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Nothing to see here

By J

Just two short notes on recent UT(LC) cases that I was asked to cover. They’re pretty unimportant in the scheme of things, but we do try to be comprehensive.

In Freehold Managers (Nominees) Ltd v Piatti [2012] UKUT 241 (LC), the issue was the payment of an administration charge in connection with a sub-letting. In outline, Mr & Mrs Piatti were the leaseholders of a flat and FM(N) Ltd were the freeholders. The lease prohibited subletting without consent, such consent not to be unreasonably withheld. Subletting took place without consent and FM(N) Ltd pointed out that consent was needed and suggested a range of fees, depending on whether the leaseholders wanted “one off” consent or a licence for up to five years. The parties were unable to agree a fee and so the issue went off to the LVT. The LVT  found that nothing was payable as the lease didn’t expressly mention a right to charge a fee.

The UT allowed an appeal. The right to require consent included with it a right to demand payment of a reasonable fee, i.e. consent can be on terms that include payment of a fee. That had been decided by earlier UT cases (noted here and here). On the facts, £165 was reasonable.

In Mercia Investment Properties Ltd v Northway [2012] UKUT 419 (LC), the LVT had been asked to determine whether there had been a breach of covenant (see s.168, Commonhold and Leasehold Reform Act 2002) in circumstances where the landlord alleged that the tenant had failed to give notice of the assignment of the lease. The LVT held that there had been a breach, but it had been waived. It then held that the behaviour of the landlord was “not far short” of being vexatious or an abuse of process and that the landlord should pay the costs of the application. It then made an order under s.20C, Landlord and Tenant Act 1985, preventing the landlord from recovering its costs via the service charge.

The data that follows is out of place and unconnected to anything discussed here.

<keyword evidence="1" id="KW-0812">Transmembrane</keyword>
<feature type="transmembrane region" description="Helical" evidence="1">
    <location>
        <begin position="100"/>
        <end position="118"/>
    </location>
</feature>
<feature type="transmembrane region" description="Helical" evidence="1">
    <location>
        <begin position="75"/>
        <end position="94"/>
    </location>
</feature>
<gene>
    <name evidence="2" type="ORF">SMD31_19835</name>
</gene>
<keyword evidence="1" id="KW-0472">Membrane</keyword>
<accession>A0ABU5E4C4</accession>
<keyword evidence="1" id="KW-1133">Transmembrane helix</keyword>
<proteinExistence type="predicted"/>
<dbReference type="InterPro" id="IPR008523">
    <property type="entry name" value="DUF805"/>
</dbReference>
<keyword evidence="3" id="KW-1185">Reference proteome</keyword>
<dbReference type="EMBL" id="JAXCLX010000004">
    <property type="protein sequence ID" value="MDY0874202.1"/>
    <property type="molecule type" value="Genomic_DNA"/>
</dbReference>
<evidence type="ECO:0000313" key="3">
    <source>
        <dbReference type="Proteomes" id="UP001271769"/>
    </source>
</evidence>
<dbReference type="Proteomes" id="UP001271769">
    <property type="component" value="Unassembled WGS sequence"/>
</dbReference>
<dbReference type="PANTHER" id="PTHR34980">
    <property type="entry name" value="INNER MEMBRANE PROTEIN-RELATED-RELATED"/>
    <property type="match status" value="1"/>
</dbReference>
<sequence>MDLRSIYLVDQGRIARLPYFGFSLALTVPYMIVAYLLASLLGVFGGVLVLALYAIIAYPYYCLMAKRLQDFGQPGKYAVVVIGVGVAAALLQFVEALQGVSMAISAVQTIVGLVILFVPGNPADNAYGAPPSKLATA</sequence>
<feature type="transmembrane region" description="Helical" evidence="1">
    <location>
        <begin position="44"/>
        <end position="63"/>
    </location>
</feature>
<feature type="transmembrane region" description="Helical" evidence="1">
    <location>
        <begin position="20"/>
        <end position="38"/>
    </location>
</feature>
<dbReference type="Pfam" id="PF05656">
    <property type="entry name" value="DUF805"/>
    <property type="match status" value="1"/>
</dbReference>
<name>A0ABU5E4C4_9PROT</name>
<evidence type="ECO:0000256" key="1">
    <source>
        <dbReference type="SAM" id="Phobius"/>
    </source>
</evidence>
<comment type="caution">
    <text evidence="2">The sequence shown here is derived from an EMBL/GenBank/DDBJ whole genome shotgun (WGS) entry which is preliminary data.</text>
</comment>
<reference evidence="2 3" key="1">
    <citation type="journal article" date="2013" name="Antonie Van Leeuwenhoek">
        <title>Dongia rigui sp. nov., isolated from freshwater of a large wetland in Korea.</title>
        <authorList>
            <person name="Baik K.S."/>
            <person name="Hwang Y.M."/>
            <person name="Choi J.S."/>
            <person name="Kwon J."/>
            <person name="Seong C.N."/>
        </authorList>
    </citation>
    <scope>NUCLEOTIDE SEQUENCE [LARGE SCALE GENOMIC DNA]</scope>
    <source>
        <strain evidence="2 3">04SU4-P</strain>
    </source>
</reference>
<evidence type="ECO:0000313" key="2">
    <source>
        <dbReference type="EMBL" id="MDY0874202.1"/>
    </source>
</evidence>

I interpose here. The first decision, i.e. that the breach had been waived, isn’t one that is open to the LVT. It can’t look at whether the breach has been waived, only whether the entire covenant has been waived (see here). The second decision is also, with respect, nonsense. The LVT has no general power to award costs. If it meant to exercise its power under Sch.12, 2002 Act to punish frivolous, vexatious, abusive, disruptive or otherwise unreasonable behaviour then it needed to say so and remind itself that it can only award up to £500.

The LVT refused permission to appeal on the first point but granted it on the second point. The UT allowed the appeal on the second issue. Having determined that the behaviour was “not far short” of being vexatious, it could not possibly have made an order under Sch.12.

It seems to me that the landlord should have renewed the application for permission to appeal on the first issue and sought permission on the s.20C issue. It looks to me as if both would have been successful.

J is a barrister. He considers housing law to be the single greatest kind of law known to humankind and finds it very odd that so few people share this view.


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